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Interaction design (ID) as a field emerged in the late 1990s with roots in both the HCI and design communities. We ask whether the 'interdisciplinary' agenda of the 3rd paradigm of HCI can be accommodated in the traditional disciplined university. An alternate model of 'interdisciplinarity' offers one way forward, but calls for clarity on the question of what interaction design aspires to be. We offer the notion of 'disciplined transdisciplinarity' as an exciting and perhaps necessary way of solving the complex problems that ID researchers face, and illustrate this with examples drawn from the area of emotional design and assessment. Our bridge between 3rd paradigm, knowledge production and what we are calling 'disciplined transdisciplinary' yields insights into the path toward institutionalizing and legitimating research on ID and academic careers in this field in the university.
This paper studies how users perceive their own performance in two alternative user interfaces. We extend methodology from psychophysics to the study of interactive performance and conduct two experiments in order to create a model of users' perception of their own performance. In our studies, two interfaces are sequentially used in a pointing task, and users are asked to rate in which interface their performance was higher. We first differentiate the effects of objective performance (speed and accuracy) versus interface qualities (distance between elements and width of elements) on perceived performance. We then derive a model that predicts the amount of change required in an interface for users to reliably detect a difference. The model is useful as a heuristic for predicting if a new interface design is better enough for users to reliably appreciate the obtained gain in user performance. We validate the model via a separate user study, and conclude by discussing how to apply our findings to design problems.
Paul Fitts wrote the classic paper in 1954 that laid the foundations for one of the most successful laws in human-computer interaction. The Fitts Law guided users on the time taken to hit something, such as tapping a screen button. The law helped designers in making every interactive technology, ranging from iPhones to PCs, faster to use. The Accot and Zhai paper about the Fitts Law had a clever title that demonstrated the rules on letters. The Fitts Law continued to drive research, giving rise conflicting ideas and opinions. There were also several references to the incorrect Fitt's Law in the literature. MacKenzie's well-known paper was repeatedly cited in the literature as Fitt's law as a research and design tool in human-computer interaction. These problems could be avoided by using the compound noun form, as mentioned in the Fitts Law.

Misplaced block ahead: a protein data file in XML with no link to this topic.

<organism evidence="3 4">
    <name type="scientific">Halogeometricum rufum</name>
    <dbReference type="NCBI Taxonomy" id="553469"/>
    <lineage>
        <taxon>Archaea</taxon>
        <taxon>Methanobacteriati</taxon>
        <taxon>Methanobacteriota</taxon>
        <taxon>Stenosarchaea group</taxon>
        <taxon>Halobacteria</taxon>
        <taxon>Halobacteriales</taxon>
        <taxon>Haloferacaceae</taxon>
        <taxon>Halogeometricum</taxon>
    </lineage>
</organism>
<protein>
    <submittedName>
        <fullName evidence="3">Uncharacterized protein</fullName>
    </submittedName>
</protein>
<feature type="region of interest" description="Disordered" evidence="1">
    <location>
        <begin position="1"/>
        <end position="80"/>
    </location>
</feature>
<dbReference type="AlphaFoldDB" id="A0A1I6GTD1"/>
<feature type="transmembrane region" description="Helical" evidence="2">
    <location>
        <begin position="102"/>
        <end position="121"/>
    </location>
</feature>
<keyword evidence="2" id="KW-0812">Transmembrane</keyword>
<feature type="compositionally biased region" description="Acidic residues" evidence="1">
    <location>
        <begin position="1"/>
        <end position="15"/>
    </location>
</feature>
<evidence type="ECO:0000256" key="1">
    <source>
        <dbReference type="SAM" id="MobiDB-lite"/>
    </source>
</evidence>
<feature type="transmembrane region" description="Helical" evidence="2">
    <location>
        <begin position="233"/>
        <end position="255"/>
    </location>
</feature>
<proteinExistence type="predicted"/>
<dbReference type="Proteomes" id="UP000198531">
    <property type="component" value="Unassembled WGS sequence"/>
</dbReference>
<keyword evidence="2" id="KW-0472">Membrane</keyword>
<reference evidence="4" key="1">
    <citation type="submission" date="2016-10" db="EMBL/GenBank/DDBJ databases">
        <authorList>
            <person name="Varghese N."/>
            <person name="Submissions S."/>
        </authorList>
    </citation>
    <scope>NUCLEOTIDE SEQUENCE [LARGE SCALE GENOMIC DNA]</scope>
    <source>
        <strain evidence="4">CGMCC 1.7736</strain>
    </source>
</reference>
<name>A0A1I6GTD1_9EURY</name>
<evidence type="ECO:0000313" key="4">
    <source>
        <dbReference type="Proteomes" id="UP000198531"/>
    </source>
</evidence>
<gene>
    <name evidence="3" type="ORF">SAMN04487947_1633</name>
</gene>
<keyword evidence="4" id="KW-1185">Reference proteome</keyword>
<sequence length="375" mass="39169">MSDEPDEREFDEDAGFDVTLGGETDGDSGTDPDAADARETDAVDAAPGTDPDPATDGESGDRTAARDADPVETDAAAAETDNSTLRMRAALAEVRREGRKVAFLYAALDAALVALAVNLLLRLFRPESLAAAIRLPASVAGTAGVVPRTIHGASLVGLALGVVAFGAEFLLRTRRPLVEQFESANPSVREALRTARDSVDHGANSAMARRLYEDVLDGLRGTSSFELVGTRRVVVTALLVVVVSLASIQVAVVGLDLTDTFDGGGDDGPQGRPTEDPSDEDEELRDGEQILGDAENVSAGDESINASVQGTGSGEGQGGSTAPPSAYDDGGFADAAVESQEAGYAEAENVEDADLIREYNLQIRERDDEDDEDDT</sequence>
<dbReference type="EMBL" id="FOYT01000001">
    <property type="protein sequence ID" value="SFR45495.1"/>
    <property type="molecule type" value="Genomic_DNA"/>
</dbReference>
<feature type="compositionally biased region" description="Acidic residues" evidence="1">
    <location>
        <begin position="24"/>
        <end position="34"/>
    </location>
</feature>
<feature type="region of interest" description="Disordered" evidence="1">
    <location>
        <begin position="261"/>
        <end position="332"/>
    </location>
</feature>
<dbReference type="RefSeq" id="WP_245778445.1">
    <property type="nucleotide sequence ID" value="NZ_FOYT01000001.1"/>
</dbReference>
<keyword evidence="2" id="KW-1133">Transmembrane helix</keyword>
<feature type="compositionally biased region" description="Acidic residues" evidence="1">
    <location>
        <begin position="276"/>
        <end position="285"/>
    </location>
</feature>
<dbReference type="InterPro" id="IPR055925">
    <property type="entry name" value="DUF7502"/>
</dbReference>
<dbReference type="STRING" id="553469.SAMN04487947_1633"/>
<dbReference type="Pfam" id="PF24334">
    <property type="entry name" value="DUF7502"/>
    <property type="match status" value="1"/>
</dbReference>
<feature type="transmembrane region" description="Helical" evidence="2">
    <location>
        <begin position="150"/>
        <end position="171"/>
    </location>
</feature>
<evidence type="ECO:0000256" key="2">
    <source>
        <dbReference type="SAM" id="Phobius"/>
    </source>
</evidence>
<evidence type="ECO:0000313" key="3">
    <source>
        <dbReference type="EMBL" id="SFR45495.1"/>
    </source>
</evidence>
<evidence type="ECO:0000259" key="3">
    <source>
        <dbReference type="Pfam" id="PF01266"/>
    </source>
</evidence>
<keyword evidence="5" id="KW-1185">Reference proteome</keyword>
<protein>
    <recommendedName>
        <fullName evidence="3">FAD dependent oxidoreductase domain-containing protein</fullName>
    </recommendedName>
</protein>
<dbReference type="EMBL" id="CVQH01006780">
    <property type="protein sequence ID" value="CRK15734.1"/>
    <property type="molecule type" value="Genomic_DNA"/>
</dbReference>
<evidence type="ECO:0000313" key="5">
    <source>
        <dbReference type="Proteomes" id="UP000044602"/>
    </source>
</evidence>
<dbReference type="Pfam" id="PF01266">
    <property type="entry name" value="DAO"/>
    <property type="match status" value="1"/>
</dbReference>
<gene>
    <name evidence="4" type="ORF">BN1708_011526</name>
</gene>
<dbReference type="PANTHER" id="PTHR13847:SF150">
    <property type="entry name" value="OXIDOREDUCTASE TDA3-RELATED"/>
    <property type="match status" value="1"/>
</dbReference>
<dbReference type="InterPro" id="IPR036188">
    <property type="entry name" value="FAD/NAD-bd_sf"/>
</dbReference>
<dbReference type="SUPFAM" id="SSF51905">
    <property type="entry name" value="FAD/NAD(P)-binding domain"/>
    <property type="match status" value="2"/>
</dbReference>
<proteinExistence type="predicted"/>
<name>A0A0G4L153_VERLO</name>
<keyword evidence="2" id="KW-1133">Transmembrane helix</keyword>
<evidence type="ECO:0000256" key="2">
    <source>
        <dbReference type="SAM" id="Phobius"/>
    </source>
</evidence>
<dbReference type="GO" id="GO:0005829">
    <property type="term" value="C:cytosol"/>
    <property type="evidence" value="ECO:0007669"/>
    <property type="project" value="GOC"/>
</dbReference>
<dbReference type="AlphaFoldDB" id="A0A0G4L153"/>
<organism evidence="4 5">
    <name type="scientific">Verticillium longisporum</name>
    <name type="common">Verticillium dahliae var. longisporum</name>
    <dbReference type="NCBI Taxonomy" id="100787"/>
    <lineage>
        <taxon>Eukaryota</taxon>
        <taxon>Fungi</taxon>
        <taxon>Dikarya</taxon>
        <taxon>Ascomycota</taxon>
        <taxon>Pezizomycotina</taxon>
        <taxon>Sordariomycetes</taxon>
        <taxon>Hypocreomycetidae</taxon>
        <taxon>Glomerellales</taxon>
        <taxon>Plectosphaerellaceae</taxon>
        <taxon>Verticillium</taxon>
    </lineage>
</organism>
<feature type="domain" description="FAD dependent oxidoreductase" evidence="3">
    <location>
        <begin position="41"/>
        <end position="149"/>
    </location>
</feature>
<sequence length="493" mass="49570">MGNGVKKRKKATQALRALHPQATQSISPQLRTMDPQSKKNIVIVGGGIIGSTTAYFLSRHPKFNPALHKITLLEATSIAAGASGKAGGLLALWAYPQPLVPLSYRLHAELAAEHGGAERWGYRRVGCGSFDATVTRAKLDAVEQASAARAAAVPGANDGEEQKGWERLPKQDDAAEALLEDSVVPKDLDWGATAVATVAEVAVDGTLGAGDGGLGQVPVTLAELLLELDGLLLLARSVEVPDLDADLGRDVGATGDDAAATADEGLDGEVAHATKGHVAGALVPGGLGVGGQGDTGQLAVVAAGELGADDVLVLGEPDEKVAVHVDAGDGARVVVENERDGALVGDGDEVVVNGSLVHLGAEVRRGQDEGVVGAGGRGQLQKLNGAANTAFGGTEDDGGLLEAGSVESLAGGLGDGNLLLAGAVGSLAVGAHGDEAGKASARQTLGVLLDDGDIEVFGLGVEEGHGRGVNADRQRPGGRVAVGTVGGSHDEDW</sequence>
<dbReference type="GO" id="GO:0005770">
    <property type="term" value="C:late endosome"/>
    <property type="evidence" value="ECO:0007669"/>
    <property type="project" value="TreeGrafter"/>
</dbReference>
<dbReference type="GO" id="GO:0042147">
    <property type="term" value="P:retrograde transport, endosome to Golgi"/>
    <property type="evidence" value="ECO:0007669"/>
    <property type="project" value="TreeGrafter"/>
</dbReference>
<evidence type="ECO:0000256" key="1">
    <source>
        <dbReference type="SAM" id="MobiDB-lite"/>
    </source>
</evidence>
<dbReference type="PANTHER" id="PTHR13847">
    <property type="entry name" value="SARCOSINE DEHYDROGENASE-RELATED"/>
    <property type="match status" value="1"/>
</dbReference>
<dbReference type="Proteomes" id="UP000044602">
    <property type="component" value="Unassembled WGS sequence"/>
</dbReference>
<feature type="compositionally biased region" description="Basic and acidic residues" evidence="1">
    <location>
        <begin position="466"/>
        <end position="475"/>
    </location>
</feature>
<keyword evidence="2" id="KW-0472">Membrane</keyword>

Conference Paper
Three methods of implementing the select operation on touchpads were compared. Two conventional methods -using a physical button and using "lift-and-tap" -were compared with a new method using finger pressure with tactile feedback. The latter employs a pressure-sensing touchpad with a built-in relay. The relay is energized by a signal Corn the device driver when the finger pressure on the pad surface exceeds a programmable threshold, and this creates both aural and tactile feedback. The pressure data are also used to signal the action of a button press to the application. In an empirical test with 12 participants, the tactile condition was 20% faster than l&and-tap and 46% faster than using a button for selection. The result was similar on the ISO-recomm ended measure known as throughput. Error rates were higher with the tactile condition, however. These we attriiute to limitations in the prototype, such as the use of a capacitive-sensing touchpad and poor mechanical design. In a questionnaire, participants indicated a preference for the tactile condition over the button and lift-and-tap conditions.
Conference Paper
Today's GUI interfaces require considerable visual attention for their operation. Consequently, interface events use up precious screen real estate and disenfranchise blind users from current software usage. If interfaces move to the realm of auditory and tactile designs, these problems are mitigated. However, it is not clear how much useful HCI research, par- ticularly performance time models, will transfer from the vi- sual to the non-visual. This paper attempts to answer a small part of this question by considering performance time mod- els for menu selection in a non-visual bullseye menu. We chose to study non-visual bullseye menus because we have found them to be highly useful in non-visual interfaces: they can serve as effective non-visual replacements for several vi- sual linear menus. MOTlVATlON Standard GUIs rely heavily on the visual modality, because it is an efficient and effective means of interaction between humans and machines. The PC of today includes a large CRT that can display high resolution graphics, but may not include high-quality speakers (or even a sound card) for emitting sounds. Tactile input/output device are not general- ly included either. One may think that the reason for the overwhelming popularity of visual interfaces and the rarity of non-visual ones is that non-visual interfaces are simply not needed in today's mainstream applications. We argue that non-visual interfaces are indeed needed, for several im- portant reasons.